The practical consequences of this debacle impacted on the event itself. The GLA’s professional managerial approach was the antithesis of previous years. By driving away anyone who had experience of self-organisation, or who even found it desirable, the London ESF was deprived of the kind of creativity which produced the Babels network two years earlier. The website, which in previous years was created and managed by activists, was instead handed over to a private company at a cost of thousands of pounds. An ESF which could have been a model of ecologically sound event management was even lacking in the recycling facilities seen in Paris. And at the most expensive ESF yet for participants, commercial caterers charged excessively for largely uninteresting food which could have been laid on by community groups seeking to make a little cash for themselves – hardly an unknown phenomenon in London.

 

In terms of the meetings themselves, there were mixed results. Inevitably the political weight of the SWP and SA translated itself into speaker panels which were rather skewed, at least in the centrally organised Plenaries. But in a sense, the problem was wider than this, with the whole concept of huge Plenary sessions with the great and the good speaking now somewhat out of date. As Susan George has written, “What we no longer need are ritual denunciations and constant reminders from the platform that we are in favour of some things (social justice, human rights, democracy, ecological responsibility…) and against others (war, poverty, racism, global warming…). Reiteration of these themes has become the primary function of over-abundant ESF plenary sessions.” With all the other problems with the ESF this year, there was little opportunity for reassessments of this kind to be made, though they need to be before Athens in March 2006. On the other hand, many people reported that the workshops and some of the seminars that they went to, being smaller, invited proper participation and sometimes resulted in actual activity being organised as the result of the discussions.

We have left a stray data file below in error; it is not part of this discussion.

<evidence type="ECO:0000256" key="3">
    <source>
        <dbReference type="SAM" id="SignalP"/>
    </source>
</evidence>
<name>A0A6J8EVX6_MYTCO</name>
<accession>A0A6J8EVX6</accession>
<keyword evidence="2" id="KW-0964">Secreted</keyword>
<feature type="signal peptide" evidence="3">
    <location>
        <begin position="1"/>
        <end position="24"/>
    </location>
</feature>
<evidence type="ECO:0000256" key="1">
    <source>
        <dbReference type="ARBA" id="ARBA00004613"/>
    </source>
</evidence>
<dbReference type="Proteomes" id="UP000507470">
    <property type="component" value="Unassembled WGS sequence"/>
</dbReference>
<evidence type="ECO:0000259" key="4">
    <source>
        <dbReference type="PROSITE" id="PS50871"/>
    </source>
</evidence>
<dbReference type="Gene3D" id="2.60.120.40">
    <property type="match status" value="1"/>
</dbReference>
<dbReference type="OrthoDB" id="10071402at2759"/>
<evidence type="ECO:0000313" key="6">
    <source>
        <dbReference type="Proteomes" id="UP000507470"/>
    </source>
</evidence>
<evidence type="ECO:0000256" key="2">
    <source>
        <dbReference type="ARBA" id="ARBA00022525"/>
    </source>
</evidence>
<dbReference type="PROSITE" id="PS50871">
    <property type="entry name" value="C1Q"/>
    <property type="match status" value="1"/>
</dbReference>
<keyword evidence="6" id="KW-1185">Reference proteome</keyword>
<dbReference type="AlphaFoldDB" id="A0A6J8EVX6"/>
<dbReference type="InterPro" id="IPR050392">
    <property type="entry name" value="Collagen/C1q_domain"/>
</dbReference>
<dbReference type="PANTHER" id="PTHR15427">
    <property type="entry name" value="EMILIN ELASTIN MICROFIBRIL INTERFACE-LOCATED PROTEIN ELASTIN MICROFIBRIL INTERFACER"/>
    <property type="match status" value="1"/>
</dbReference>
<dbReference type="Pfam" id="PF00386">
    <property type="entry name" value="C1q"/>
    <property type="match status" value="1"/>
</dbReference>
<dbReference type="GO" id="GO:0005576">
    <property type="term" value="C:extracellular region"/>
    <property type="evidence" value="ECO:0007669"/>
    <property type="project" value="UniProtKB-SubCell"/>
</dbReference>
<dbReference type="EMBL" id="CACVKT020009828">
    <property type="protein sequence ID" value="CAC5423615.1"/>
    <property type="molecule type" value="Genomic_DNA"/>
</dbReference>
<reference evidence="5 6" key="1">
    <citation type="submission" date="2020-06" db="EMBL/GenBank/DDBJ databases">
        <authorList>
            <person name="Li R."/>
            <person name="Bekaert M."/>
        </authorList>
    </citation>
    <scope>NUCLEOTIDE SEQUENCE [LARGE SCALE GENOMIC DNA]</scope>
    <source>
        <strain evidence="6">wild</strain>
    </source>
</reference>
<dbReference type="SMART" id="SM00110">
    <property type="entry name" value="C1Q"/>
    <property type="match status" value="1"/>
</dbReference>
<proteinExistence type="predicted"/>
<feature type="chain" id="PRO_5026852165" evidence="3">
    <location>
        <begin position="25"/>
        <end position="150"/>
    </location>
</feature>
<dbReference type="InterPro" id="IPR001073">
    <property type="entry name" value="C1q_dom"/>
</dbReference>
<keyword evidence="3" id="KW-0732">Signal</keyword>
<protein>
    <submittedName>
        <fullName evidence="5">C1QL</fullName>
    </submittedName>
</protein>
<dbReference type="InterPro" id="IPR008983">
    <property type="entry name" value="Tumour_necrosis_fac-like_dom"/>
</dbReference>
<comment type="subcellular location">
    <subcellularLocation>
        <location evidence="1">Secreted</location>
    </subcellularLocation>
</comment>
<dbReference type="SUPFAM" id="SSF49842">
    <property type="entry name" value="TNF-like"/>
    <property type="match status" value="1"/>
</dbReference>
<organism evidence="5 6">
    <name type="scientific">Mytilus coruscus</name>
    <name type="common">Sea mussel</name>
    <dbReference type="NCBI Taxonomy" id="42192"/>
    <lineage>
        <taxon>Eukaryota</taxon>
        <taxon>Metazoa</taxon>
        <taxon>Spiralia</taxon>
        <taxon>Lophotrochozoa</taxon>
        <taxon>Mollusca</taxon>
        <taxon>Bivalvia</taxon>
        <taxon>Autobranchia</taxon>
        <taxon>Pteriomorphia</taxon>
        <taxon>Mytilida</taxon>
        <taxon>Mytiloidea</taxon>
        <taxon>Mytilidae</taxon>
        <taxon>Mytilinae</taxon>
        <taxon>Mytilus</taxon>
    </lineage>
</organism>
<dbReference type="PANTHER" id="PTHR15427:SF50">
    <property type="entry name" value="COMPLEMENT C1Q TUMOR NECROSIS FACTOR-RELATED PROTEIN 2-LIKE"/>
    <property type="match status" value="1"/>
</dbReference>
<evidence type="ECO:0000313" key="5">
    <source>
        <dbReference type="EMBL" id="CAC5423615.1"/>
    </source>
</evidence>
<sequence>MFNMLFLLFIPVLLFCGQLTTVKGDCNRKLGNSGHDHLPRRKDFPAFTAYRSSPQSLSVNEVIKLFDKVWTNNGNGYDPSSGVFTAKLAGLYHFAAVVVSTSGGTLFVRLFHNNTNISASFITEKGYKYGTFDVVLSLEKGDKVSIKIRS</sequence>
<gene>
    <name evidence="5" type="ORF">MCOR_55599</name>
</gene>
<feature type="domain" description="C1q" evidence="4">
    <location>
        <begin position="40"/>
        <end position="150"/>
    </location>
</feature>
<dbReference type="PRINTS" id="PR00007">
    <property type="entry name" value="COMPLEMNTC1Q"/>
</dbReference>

The response of anti-authoritarian activists to the closed nature of the ESF process took a variety of forms. Whilst some struggled on inside the process, others concentrated on organising Autonomous Spaces, simultaneously part and not part of the ESF. Despite police harassment, at least some of these spaces were very successful and generated discussions about grassroots struggles which were absent from the ‘official’ ESF. With a few exceptions, those organising these spaces managed to make them separate from, without being in opposition to, the main ESF.

 

Inevitably, there were also protests about over the way the ESF had been organised at the Forum itself. The meeting at which Ken Livingstone was due to speak on the Saturday was disrupted by a stage invasion where banners were dropped about the need to ‘reclaim the ESF’. At the same time, the Babels network read out a statement of protest at the fact that for this year’s ESF, “classical neo-liberal practices of organisation, management and service delivery have been employed, with the result that the Forum has been entirely dependent on the state.” Ken himself apparently got wind of these protests and failed to make an appearance, but much of the audience seemed to appreciate the protestors’ sentiments.

 

In fact it is quite extraordinary the extent to which the shenanigans of the authoritarian left around the ESF has angered other activists, who less than two years ago were happy to work alongside them in the anti-war movement. One side effect of the infighting and manoeuvring in the ESF process this year may well yet be a more coherent and co-ordinated alliance of activists who take the principles of the Social Forums and the spirit of the global movement seriously and can carry them forward.

 

The ESF remains very important, and Social Forums generally have taken the movement forward in great strides since the first WSF in Porto Alegre nearly five years ago. Despite all the problems, even the London ESF was an occasion for creative protests and constructive debates in and around London as well as some less useful events. That’s because the ESF represents something much wider than one badly organised Forum – it is a product of, and meeting point for the European (and global) movement. The part of the WSF Charter which states that a Social Forum does not represent “a locus of power to be disputed by the participants in its meetings” remains one of its most important principles and one to which we need to return if we are to continue to fulfil the promise that Social Forums hold.

 

James O’Nions has been involved in the ESF since the preparations for Florence in 2002. For more assessments of this year’s ESF, visit the website of the London-based Radical Activist Network.